The red-winged blackbird male is all black, with a bright red shoulder patch bordered with yellow. Sometimes the shoulder patch is concealed. Upperparts of female are dark brown with light streaks on back and head, and a light eyebrow. Underparts are whitish with heavy brown streaks; sometimes there is orange or pinkish on the throat and shoulders. Young males resemble females but have an orange-red shoulder patch. Song is a loud “konk-o-REEE,” with an accent on the last syllable. Call is a sharp “steek” or “chack.”
Habitat and Conservation
Where to See Species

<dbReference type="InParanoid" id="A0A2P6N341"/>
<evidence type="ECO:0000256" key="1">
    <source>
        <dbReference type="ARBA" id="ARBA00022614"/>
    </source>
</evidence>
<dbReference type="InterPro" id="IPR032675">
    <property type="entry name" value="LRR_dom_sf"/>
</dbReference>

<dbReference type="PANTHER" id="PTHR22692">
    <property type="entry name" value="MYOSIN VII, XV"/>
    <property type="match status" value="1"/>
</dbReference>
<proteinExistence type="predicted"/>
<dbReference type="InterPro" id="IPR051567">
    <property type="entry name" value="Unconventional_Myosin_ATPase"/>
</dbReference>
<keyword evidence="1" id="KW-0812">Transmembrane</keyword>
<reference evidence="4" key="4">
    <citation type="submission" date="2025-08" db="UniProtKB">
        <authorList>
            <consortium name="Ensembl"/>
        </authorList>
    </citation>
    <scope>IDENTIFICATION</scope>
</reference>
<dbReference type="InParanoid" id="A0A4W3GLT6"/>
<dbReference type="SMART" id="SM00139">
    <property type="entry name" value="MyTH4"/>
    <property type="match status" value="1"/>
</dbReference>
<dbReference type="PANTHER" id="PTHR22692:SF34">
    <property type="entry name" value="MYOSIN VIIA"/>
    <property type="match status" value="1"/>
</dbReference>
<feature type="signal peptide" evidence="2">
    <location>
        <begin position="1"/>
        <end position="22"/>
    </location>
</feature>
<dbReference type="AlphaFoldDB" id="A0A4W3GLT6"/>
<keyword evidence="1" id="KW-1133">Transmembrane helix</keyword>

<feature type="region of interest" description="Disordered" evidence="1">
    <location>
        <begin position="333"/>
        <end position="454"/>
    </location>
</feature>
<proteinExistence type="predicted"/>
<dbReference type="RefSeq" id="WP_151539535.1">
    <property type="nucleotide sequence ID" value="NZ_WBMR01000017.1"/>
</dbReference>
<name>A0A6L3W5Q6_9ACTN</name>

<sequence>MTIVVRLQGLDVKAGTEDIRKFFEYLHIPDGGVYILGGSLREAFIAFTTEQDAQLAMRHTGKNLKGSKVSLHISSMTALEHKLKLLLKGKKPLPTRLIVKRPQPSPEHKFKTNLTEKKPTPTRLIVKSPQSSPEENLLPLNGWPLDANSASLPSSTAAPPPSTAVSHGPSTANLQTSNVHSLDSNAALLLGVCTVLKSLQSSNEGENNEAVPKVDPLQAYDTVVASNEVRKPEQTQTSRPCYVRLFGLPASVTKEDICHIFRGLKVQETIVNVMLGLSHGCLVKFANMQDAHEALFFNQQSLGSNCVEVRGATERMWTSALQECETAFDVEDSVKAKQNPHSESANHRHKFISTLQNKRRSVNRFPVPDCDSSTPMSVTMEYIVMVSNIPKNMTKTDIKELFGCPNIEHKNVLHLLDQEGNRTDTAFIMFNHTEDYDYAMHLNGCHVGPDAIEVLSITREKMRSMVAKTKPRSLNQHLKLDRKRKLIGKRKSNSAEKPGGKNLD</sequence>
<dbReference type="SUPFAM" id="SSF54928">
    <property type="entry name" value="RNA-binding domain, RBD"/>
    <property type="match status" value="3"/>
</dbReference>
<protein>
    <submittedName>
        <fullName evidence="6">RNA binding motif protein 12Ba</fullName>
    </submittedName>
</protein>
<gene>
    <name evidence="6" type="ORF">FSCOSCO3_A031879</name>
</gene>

About 350 species of birds are likely to be seen in Missouri, though nearly 400 have been recorded within our borders. Most people know a bird when they see one — it has feathers, wings, and a bill. Birds are warm-blooded, and most species can fly. Many migrate hundreds or thousands of miles. Birds lay hard-shelled eggs (often in a nest), and the parents care for the young. Many communicate with songs and calls.